Problem Solving Justice

Problem Solving Justice comes under Strategic Priority 3 of PBNI’s Corporate Plan 2017-20: ‘Promoting an innovative and problem solving approach to reducing re-offending’

Probation is committed to developing and delivering innovative work. This includes playing a key role in the development and delivery of problem solving courts as a means of dealing more effectively with the root causes of offending behaviour, in a range of areas including mental health, domestic abuse and substance misuse.


Substance Misuse Court

The new pilot programme – a ‘Substance Misuse Court’ – which challenges offenders to tackle their drug and alcohol misuse was launched at Belfast Magistrates’ Court in April 2018.

The Substance Misuse Court (SMC) pilot will adopt an alternative approach to tackle the root causes of offending behaviour and is based on the positive experiences of Drugs Courts in other countries. The primary aims of the SMC are to reduce reoffending and substance misuse among participants and to facilitate their rehabilitation.  A multi-agency Supervision and Assessment Team (SAT) will deliver medical and other services as part of an individually tailored intervention package. The SAT comprise of Probation and Addiction NI staff. Work carried out will include detailed assessment, motivational work and Assessment Report preparation. There will be up to 18 weeks for integrated case management, therapeutic intervention and social supports, with 12 weeks in the social support transition phase.  The participant’s progress and any risks they pose to the public will be monitored and reported back to the court. Up to 50 participants will undertake in the pilot which is expected to run for approximately nine months. Participants will remain under the supervision of a judge throughout the entire process.

More information and guidance on the Substance Misuse Court process can be found via the following leaflet: Problem Solving Justice – Substance Misuse Court leaflet (PDF)


Domestic Abuse

Probation is centrally involved with two multi agency Domestic Violence and Abuse projects to deliver Problem Solving Justice and provide early intervention in tackling the underlying causes of offending behaviour. Both projects are funded by the Department of Justice and link to Indicator 1 (reduce crime) under the Programme for Government, which recognises the need to reduce crime by addressing its causative factors through prevention and detection.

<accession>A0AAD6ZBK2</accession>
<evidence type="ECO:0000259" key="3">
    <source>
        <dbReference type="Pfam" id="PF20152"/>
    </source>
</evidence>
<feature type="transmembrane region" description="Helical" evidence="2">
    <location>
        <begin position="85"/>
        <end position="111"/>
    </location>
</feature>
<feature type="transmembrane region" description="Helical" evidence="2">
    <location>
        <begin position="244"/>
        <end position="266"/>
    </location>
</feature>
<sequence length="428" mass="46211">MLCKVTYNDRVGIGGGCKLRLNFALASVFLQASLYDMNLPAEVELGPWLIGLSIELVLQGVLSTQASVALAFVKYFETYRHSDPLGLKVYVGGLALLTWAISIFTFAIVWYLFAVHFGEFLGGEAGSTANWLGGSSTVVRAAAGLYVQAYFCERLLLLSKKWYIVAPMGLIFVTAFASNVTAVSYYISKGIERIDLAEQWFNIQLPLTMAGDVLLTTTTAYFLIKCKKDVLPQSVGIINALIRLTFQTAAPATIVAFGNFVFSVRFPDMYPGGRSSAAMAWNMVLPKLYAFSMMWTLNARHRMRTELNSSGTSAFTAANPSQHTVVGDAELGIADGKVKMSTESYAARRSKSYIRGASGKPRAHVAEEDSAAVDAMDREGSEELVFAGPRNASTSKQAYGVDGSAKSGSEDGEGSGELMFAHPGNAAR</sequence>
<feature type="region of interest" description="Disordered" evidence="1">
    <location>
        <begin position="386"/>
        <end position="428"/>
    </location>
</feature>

The projects are the pilot of the Domestic Violence Perpetrator Programme (DVVP) and the Unadjudicated Domestic Abuse Programme, for more information on these projects please visit the Programmes section.


Enhanced Combination Orders

Research shows that short-term prison sentences are less effective in addressing offending behaviours than community-based disposals and that more than 50% of offenders sentenced to a short prison term will re-offend. The Lord Chief Justice therefore requested that the Probation Board for Northern Ireland (PBNI), develop a demanding community sentence as an alternative to the high number (88% at May 2015) of prison sentences lasting less than 12 months. Based on existing legislation and known as the Enhanced Combination Order (ECO), ECOs offered Judges a community option in a more intensive format.

Piloted in the Ards and Armagh & South Down Court divisions since 1st October 2015 and extended to the North West in October 2018, ECOs focussed on restorative practice, desistance and victims, with service users also required to complete unpaid work within their local communities. Those with mental health issues were assessed by PBNI psychologists, with a treatment plan or referral to an appropriate health providerthen forming part of the intervention. Where appropriate parenting/family support work and accredited programmes were also part of the order.

In June 2017, the Northern Ireland Statistics & Research Agency (NISRA) published its evaluation of the ECO pilot.     The evaluation focussed on the period up to March 2017 during which 136 offenders had been made subject to ECOs. The evaluation concluded that the qualitative and quantitative evidence showed that the initiative had been successful in achieving its aims.

NISRA have now published a follow on evaluation, which is based on work up to the end of November 2018, which encompasses 295 people who have been made subject to an ECO. This evaluation is similarly positive.

The full Evaluation report can be viewed via the following link: Enhanced Combination Order Pilot Evaluation Report 2019 (PDF)

The Department of Justice also commissioned an independent Economic Appraisal of ECO from the Ulster University Policy Centre. In May 2019, they published “Problem Solving Justice – The Economic Impact of Enhanced Combination Orders (ECOs)“. The researchers concluded that “the economic impact of ECOs and the net economic benefit if they were to be rolled out to all court districts in NI. In summary, this impact assessment identifies an expected net benefit of £5.7m to £8.3m per year in the event of rollout.”

In addition to the economic benefits the Appraisal Report also said “ECOs may be expected to transform the lives of offenders’ families and, in particular, the life-chances of their children via reduced probabilities of entering poverty and intergenerational offending cycles.” and that “the wider community may experience benefits as a result of improvements to the local environment as integral elements of ECOs, or over the longer term through reduced propensity for anti-social behaviour.”

Useful links:
Problem Solving Justice – NI Direct website